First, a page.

Knowing vs. doing: Let’s compare these 2 friends who try to earn more
October 27th, 2009 - 46 Comments
I like this guest post from Erica Douglass (of Erica.biz) — about 2 guys who are trying to sell the same product — for 3 reasons:
- She learned about it from a guy whom she traveled to meet. She’s an entrepreneur, so she knows about investing in herself
- “Sticking with it” is one of those things we all claim we know, but when it comes down to it, most people flake. Knowing vs. doing are two VERY separate things
- Erica happens to have extra credibility with me. Beyond her selling a company for over $1m at age 26, she gave me some advice less than 12 months ago that has paid off in tens of thousands of dollars of revenue for me. But the key was DOING what she said, not just nodding and saying “thanks” or hanging up the phone and reading Reddit again.
Erica: Do you know someone who’s given up?
“I was in a meeting with a multi-millionaire last week. He is a person who came from nothing; he grew up dirt-poor in the ghetto. Now he makes several million dollars a year. He runs his own business from a small office and has traveled around the world speaking to hundreds of thousands of people.
I paid him a significant amount of money to learn his story so I could replicate it. He is now one of my success coaches.
I spent a weekend with him and a small group at his second home on Lake Texoma (on the Texas/Oklahoma border.) Not only did I come out of the weekend understanding how to grow my next business to $1 million a year in sales by the time I am 30 (which has been one of my goals for years), I gained a massive amount of insight into why most people are not successful.
He used a story to illustrate: two people who set out with the same goal. Since he came from a direct sales background, he used that as an example, but the example works for any industry — including yours.
Two people set out with the same goal. Let’s call them Max and Min. And let’s say they both are selling the same product. Maybe they are both distributors for the same company, or they both run companies in the same industry.
Max and Min work together and set a goal. They are going to contact three people every day who expressed an interest in their product, and their goal is to get those people to start saying “yes”.
Max and Min both start out motivated. They each contact three people on the first day. Then they check in with each other. “How’d you do?” Min asks. Max replies, “Well, they all said no.” Min commisserates. “Mine did too.”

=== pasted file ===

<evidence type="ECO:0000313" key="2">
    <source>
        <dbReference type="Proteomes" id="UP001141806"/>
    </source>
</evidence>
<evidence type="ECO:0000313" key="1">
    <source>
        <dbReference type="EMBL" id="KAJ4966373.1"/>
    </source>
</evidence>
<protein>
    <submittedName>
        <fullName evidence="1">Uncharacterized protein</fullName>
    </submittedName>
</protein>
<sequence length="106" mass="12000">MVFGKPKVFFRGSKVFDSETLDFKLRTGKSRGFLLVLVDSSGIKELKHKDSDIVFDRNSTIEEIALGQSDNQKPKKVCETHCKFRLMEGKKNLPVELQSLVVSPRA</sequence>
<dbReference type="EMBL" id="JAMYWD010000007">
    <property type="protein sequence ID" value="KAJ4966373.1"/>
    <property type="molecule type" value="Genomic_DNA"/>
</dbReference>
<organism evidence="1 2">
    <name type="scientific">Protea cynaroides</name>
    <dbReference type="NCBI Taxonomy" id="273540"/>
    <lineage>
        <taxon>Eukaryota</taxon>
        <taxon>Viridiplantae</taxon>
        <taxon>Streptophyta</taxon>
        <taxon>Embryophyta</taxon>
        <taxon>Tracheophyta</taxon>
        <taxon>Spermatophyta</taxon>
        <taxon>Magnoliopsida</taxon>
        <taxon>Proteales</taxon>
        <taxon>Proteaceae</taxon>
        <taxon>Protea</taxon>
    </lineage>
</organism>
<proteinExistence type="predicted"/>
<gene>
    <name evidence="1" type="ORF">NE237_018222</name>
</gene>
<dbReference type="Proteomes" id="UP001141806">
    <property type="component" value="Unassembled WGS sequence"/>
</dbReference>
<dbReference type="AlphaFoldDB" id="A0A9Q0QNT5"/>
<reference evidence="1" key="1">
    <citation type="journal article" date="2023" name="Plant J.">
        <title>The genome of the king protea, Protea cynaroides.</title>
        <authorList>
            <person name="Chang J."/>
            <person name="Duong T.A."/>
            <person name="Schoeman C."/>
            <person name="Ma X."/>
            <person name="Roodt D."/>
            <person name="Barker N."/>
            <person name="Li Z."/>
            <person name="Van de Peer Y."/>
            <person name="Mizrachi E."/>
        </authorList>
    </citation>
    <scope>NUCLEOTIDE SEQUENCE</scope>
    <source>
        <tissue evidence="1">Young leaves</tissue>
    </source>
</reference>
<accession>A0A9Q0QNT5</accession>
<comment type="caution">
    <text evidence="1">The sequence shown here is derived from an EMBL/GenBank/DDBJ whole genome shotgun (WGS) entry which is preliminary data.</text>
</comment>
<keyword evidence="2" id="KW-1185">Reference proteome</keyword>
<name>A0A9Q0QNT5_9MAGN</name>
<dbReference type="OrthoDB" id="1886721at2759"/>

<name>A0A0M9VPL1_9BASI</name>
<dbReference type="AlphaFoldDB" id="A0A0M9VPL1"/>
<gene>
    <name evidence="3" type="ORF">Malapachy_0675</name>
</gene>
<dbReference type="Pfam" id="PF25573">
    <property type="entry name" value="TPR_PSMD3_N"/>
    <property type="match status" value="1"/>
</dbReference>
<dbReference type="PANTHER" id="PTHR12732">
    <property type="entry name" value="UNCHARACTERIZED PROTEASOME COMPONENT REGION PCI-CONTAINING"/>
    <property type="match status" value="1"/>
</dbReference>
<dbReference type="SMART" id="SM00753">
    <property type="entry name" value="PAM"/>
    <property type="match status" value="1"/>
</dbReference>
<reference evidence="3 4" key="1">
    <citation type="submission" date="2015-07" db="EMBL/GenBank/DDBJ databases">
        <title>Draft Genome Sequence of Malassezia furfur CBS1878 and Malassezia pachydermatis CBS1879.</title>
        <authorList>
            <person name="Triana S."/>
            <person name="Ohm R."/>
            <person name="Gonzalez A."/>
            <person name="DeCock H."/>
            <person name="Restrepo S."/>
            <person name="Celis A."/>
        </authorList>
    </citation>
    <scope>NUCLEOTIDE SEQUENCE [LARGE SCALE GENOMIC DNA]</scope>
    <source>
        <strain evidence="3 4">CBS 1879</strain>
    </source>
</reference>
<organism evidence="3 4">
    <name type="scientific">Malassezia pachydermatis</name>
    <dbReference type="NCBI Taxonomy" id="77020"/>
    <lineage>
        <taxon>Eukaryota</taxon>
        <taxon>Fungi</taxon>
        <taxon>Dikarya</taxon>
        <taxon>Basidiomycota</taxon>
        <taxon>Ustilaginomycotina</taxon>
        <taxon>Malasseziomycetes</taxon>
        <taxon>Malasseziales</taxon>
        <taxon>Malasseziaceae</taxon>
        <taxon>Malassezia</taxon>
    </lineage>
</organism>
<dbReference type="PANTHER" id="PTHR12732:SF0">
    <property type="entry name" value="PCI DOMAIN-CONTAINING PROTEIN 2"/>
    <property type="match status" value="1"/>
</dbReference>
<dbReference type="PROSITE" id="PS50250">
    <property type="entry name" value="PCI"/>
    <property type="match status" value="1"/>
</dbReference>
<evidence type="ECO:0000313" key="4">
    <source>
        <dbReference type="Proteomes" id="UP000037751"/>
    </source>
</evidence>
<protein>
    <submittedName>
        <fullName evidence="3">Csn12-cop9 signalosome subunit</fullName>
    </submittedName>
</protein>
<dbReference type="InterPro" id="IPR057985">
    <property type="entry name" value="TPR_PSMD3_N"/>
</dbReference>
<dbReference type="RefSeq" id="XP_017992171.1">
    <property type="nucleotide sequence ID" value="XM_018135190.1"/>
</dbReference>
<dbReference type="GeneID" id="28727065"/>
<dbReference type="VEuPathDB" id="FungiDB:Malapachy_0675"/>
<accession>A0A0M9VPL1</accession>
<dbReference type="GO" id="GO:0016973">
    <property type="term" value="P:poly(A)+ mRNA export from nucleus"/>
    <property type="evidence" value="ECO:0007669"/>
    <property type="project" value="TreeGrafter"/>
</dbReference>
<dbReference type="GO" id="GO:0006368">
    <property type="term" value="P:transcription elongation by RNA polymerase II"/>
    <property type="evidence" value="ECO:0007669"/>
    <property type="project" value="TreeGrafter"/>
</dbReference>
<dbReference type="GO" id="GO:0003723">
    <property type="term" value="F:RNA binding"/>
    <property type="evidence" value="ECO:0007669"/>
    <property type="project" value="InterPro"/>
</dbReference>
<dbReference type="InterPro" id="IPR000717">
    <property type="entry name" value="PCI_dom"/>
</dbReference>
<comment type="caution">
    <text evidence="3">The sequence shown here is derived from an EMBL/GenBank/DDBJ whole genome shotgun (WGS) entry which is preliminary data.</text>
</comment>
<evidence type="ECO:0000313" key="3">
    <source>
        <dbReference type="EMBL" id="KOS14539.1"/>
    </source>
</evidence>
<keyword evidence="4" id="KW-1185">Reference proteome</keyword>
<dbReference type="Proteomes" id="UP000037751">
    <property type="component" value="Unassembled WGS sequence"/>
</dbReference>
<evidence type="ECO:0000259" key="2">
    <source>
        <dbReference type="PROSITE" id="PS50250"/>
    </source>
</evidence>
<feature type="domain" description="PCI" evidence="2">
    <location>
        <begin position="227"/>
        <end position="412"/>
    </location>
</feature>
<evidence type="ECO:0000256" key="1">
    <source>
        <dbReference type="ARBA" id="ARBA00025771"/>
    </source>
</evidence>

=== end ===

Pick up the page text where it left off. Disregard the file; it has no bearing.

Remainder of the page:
Neither one is ready to give up. They set out again the next day. They each contact three people, and then they check in. “Nope,” Min says. Max nods. “Same here.”
This pattern continues for weeks. They both start reading some books on how to close sales. Finally, around the same time, Min closes a sale, and so does Max. They go out to celebrate.
Then, crap happens. Min gets distracted. “I’m not really making any money with this,” he tells Max. “I’m only making about $50/month after all my expenses are paid. And my family still needs a roof over its head, so I’m going to go find a job.”
Max says, “Good luck, buddy.” He’s not really making any more money than Min, but he sees something that Min doesn’t. The person who said yes is now paying him $50/month in passive income. Surely, if he got one yes, he can get more.
Max spends more time. Each day, he contacts three people. And most of them are still saying no. But things are changing. He’s still reading success books and learning like mad, and he notices that more people are starting to say yes. He’s not making much money, but he senses that he’s about to break through.
18 Months Later…
18 months elapses. Min has found a job that pays pretty well, and his family is happy. He figures he’s doing pretty well for himself, and decides to call up his old buddy Max and invite him out to dinner.
Min arrives first. Then, he sees a brand new Mercedes pull up outside. And who hops out but Max, who tips the valet handsomely and comes in in a nice suit to meet Min.
Min is shocked. He can’t find words at first. He finally manages to gasp, “What happened to you?”
Max just grins. Then he says, “They said yes.”
Get the First Yes
Turns out, if you can get one person to say yes, you can get hundreds or thousands to say yes.
What do you want people to say yes to? Maybe you want them to subscribe to your blog or buy your product. It would be great if they signed up for your email list, or became your partner in some way. But it’s probably discouraging how many people are saying no.
Don’t give up. Get that first yes. From then, it’s just a matter of listening, learning, and continuing to ask.
I find it takes at least 18 months from when you start to when you really notice that people are saying yes. After 12 months of running my hosting company, I was making the grand total of a little over $400/month gross.
But nearly 6 years into it, we did over $76,000 in sales in one month.
I have friends who started web hosting companies when I did. But they all gave up and decided it wasn’t worth it before they “broke through”. Every single one of them had at least 5 people who said “yes.” If you can get 5, you can get 500. Once you get 500, you know how to get 5,000. It just takes time, a personal commitment to hustle every single day, and a willingness to listen and learn.
Do I believe that every single one of you can build a million-dollar business? I do. I just think most of you give up too quickly.”
About Erica: After selling her online business for $1,100,000.00 at age 26, Erica Douglass “temporarily retired.” She now shows you how to grow your own business to $1,000,000 via her online business blog. Quick link: Download her free Blog Success Manifesto — 30 tactical tips to grow your blog faster than you ever have before.
Get free, pre-release bonuses for my boot camp at iwillteachyoutoberich.com/bootcamp
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